It’s a Terrible Life

The approach of Christmas and then New Year’s Eve prompts us to reflection—when we’re not hurrying through last-minute shopping, decorating, baking, wrapping, hosting, volunteering, and the like. And that reflection is often helped by…movies.

George Bailey and Ebenezer Scrooge come readily to mind as secular saints of the holiday. Neither It’s a Wonderful Lifenor A Christmas Carol make more than the slightest reference to the Christian elements of Christmas. But they both pose a fundamental challenge worth us all considering once more: What’s really going on?

George Bailey thinks he knows what’s gone on in his life: a vanishing hope for adventure; a horizon that has steadily shrunk from a world of travel and excitement down to a small town, a precarious business, a dilapidated house, and the constrictions of domesticity. Frustrated by the latest disappointing failure of the people he has sacrificed his dreams to save, he attempts one last gesture of desperate service—and an angel rescues him.

Clarence rescues him from suicidal drowning—a fitting image for how George feels about what his life has come to. And Clarence does so by showing him, through a dark fantasy, how broad and bright and bold and beautiful his life really has been.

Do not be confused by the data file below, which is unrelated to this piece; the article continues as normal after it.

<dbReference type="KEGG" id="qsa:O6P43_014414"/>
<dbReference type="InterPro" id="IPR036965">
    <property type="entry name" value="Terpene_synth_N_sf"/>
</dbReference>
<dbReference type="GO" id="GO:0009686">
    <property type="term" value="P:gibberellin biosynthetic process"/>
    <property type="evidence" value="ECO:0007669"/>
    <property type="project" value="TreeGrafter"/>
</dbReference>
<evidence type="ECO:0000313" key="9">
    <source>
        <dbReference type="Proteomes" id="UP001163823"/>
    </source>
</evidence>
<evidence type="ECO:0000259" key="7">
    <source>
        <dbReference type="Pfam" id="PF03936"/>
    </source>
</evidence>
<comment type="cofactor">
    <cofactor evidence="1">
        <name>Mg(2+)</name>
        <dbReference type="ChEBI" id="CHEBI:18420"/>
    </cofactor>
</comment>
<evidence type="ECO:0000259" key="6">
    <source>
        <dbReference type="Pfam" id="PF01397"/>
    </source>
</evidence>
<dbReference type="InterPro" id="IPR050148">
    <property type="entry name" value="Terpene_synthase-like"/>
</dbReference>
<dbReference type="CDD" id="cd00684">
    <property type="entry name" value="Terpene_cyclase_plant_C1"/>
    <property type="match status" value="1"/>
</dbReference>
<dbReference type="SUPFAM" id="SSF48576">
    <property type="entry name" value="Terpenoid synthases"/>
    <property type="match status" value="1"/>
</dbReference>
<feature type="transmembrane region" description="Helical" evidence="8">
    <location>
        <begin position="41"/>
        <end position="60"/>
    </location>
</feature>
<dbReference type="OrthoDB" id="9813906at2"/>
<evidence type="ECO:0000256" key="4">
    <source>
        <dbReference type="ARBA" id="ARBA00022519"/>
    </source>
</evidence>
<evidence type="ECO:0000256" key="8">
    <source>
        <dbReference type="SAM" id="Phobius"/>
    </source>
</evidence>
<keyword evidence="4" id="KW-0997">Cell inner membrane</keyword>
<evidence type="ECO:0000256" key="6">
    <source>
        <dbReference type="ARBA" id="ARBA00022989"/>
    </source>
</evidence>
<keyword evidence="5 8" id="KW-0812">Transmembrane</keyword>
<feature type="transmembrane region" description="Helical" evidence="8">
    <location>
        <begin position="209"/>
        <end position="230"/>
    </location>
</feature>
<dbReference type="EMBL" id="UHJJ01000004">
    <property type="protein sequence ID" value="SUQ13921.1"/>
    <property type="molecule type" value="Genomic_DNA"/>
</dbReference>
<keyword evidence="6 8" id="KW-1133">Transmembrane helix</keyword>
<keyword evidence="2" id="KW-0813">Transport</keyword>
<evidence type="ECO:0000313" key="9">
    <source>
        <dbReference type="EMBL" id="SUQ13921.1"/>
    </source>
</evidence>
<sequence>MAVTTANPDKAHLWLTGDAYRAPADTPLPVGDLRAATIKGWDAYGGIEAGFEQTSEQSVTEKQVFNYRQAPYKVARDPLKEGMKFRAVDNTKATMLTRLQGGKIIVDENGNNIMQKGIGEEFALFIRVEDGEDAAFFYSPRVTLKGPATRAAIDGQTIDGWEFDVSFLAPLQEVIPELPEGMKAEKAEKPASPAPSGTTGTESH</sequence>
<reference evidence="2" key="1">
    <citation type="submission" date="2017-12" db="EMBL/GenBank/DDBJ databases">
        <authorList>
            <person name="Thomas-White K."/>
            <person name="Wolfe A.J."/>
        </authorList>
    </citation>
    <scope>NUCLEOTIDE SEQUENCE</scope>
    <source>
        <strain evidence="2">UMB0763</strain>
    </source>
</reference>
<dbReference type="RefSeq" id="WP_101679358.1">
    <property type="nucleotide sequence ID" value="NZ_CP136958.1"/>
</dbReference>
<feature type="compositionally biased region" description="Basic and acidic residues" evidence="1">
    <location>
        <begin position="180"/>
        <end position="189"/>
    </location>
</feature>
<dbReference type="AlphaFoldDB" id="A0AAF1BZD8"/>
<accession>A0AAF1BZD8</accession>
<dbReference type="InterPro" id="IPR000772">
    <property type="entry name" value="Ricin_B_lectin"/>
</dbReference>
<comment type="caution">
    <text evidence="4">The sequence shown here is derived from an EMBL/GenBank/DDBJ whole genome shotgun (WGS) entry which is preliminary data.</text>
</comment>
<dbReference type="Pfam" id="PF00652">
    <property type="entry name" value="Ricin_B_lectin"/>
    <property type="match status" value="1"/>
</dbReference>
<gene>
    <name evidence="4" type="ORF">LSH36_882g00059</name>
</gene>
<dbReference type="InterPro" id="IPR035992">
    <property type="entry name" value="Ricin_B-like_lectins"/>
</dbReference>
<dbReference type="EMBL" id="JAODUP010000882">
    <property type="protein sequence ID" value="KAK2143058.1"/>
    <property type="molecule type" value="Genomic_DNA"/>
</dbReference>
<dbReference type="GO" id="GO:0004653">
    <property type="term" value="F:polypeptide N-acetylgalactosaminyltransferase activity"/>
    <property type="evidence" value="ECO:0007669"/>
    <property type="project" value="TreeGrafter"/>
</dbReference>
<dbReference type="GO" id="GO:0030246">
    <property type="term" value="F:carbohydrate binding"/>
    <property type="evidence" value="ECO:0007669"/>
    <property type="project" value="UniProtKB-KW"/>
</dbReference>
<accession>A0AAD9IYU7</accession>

Ebenezer Scrooge is equally confident that he knows what’s gone on in his life: a mounting personal fortune, a flourishing set of investments, and a position of grudging respect among his peers.

It takes not one, but four, spirits, to show Scrooge how wrong he is. Invitations to participate charitably in the lives of others he previously has waved away angrily as parasitical threats to his well-deserved riches. Opportunities to “interfere for good,” as his old (really old) friend Jacob Marley puts it, have been scrupulously avoided in the name of “minding my own [wait for it] business.”

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